In auras of ancestral density can a primal human gnosis be discovered. In the droning wail of instrumentation from our distant heritage can a particular truth be found. It is a reminder that music can be so mesmerizingly simple, but equally carry the weight of universal truths that collectively touch the anachronistic spirit. The collaborative effort known as Preterite seeks to achieve this essence with “Pillar of Winds”, their atavistically, postrock-tinged experimental drone debut. With a few injections of modernity the listener is reminded that this is music out of time, boundless to any defined genre or period, existence beyond the conventions of what we would call contemporary music. Heavily dominated by warped medieval walls-of-sound and horrific caterwauling guitars, the hypnotic music is only enhanced by sharp stabs of peripheral instrumentation and spell-weaving vocals of some distant, black shaman. The psychedelic concoction is the result of combining the inexplicability of Menace Ruine with a seasoned veteran of experimental music at the helm. At once is a beautiful, turbulent, and terrifyingly woven tale, sending one into a fearful trance of ancient meditation.
Certain artists and performers are so nebulous, so untouchable that they nearly exist in mythology alone. Every music fanatic, regardless of genre preferences, possesses a short list of gods or goddess whom they revere. Then, it is indicative of earthly greatness when any contemporary siren can encapsulate even a shred of semblance to the majestic greats. In the circle of neofolk and experimental medieval music one mononymous woman still eludes most tangible consciousnesses to this day. Of course, the breathtaking and often frightening Alzbeth from Moon Lay Hidden Beneath a Cloud should need no introduction. The enigmatic, multi-linguistic singer’s voice and persona exist only on recordings of times past, and her complete departure from the developed scene, as it were, has added to her mystery. Here was a woman with a voice so powerful that it reached to the very root of culture and spirit. The truly striking impact of “Pillar of Winds” is found in Menace Ruine vocalist Geneviève Beaulieu’s ghastly similarities to the aforementioned enchantress. It is not merely emulation, but the Canadian’s own powerful vocal mystery is the closest thing to invoke these similar emotions. Her voice carries all the qualities found in a bafflingly beautiful lament, thick with feeling and honesty, but also commanding and even prophetic.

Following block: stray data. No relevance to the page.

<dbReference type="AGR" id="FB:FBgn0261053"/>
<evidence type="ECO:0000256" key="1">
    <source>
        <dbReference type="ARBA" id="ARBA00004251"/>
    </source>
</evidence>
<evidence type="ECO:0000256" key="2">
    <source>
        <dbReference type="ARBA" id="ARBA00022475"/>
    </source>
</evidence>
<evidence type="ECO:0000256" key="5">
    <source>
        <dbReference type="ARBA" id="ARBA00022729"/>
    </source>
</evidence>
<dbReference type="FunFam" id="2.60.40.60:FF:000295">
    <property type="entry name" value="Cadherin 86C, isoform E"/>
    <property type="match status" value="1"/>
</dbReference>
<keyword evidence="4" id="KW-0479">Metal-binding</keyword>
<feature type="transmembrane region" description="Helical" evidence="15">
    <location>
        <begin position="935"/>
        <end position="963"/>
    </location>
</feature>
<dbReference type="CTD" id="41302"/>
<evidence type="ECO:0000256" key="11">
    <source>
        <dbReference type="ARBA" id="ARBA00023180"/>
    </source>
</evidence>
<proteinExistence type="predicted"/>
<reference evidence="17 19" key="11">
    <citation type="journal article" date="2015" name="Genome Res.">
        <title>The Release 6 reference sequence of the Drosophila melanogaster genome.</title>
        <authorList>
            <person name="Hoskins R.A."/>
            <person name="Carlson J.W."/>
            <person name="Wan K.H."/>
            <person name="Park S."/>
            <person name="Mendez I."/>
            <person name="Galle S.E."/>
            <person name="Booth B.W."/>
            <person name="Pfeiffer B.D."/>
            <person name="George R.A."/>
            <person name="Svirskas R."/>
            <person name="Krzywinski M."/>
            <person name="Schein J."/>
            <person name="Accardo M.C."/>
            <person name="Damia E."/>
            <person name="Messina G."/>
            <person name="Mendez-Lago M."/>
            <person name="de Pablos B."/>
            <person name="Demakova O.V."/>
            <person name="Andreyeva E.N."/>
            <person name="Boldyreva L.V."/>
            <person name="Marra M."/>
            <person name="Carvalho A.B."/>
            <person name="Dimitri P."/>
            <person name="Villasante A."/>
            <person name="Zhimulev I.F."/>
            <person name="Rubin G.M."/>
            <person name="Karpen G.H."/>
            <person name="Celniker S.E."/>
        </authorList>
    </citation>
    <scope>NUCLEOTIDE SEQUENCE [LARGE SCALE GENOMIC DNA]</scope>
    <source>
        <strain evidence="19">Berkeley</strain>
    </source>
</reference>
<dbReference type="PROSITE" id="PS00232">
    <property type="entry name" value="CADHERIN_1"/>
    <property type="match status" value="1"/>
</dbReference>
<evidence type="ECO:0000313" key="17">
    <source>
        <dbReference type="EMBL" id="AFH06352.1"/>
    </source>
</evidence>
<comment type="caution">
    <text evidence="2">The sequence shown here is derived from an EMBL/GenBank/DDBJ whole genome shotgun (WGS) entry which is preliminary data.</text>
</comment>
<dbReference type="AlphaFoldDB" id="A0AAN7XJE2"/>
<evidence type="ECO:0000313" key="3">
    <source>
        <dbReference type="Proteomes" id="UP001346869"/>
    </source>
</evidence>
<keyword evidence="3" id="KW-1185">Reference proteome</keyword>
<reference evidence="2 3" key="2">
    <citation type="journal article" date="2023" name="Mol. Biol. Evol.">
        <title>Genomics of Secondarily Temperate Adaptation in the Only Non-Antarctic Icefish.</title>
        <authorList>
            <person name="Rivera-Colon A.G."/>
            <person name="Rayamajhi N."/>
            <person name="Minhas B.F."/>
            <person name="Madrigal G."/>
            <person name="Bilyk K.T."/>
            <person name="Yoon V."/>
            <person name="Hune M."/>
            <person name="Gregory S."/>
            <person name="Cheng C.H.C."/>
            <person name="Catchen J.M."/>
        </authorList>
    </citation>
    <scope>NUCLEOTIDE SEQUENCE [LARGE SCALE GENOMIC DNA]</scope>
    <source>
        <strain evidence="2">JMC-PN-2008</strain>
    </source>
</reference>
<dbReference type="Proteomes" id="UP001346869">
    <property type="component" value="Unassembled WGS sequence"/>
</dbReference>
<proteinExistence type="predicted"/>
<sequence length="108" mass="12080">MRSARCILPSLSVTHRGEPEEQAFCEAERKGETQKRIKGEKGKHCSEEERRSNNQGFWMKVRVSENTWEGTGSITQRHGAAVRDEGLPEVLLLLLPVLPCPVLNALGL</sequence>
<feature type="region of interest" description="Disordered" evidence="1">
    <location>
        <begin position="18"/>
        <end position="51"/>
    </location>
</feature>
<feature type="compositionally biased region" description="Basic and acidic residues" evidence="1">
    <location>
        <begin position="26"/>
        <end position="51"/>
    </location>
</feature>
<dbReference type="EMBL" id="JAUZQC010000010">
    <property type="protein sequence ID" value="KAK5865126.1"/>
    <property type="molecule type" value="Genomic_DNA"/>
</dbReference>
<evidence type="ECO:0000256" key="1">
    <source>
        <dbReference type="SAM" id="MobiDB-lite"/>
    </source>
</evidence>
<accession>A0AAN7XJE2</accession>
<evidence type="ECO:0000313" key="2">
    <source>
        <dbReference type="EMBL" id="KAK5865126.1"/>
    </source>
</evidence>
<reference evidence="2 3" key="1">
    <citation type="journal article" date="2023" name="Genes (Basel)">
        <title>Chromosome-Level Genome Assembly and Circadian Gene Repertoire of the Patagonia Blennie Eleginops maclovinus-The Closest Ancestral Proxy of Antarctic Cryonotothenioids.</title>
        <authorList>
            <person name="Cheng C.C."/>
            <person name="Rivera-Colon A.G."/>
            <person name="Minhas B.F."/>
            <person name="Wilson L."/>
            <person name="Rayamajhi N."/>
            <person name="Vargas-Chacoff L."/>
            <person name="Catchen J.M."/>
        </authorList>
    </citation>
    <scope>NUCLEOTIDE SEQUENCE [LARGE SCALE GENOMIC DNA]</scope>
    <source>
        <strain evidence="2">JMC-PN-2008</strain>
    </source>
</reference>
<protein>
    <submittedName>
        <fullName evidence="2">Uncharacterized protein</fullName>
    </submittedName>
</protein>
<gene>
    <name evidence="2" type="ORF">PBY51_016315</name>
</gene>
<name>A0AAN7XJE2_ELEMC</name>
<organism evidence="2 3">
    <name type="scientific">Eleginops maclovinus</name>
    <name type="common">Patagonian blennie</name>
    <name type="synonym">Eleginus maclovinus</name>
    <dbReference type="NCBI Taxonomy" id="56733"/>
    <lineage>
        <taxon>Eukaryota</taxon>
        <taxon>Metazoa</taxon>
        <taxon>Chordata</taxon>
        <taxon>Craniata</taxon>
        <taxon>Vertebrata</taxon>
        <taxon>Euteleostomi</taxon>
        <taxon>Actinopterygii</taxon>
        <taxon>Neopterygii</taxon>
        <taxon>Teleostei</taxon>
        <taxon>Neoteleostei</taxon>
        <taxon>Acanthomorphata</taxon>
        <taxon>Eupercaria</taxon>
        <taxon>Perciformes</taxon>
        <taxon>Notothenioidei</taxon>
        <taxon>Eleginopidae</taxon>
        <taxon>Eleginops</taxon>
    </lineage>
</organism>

The perfection found in subtlety is the crux of Preterite’s reach into the evocative space they explore. Never is too much given away in any song, keeping a dominant theme throughout each piece and pushing it to its limits. Nearly an endurance per song, the listener must put in the work to achieve the fruits that offered up. Complexity is a sword only brandished in rare occasions, and it is through years of mastery that experimental heavyweight James Hamilton knows just when and where to strike. The powerful wall that such sparse instrumentation can achieve is inspiring, but only a few voices are needed to echo the experience and range of emotions intended. From percussive piano hits to shrieking noise, from Eastern tinged guitar drones to the ominous piping Hurdy-Gurdy, the musicality augments the sinister oral tales delivered through the warbling layer of voice, and pushes away from safer territory into something completely unavoidable. Where a moment of solace from the pervasive aural blanket is found, the duo never fails to deliver heavy doses of psychedelia so as not to return to normalcy quite yet. What is only a subconscious journey through an echoing past is strongly reinforced with a foothold in modernity: an instant reminder that this is memory and at the end we must inevitably regress back to reality.
Preterite have established a challenge in the form of “Pillar of Winds”. This is not music to put on in celebration, in the background while working, or even in calm contemplation. Its inescapable simplicity pervades and washes over the listener forcing a conforming ear. To say it is abrasive is to miss the mark, but rather the real quality that is on display is an ability to penetrate and surround at once. The constant sonar churn is enough to make any seasoned ear feel lost and confused. Most releases that fall under the umbrella of “experimental” meet with a small but dedicated audience; Preterite, lacking any instant gratification, too will go largely unheard. Like any true revelation, it must come after a trial of suffering or hardship, and only once the storm is weathered are the great rewards perceptible.
2. The Fourth Corner
3. Trial of Strength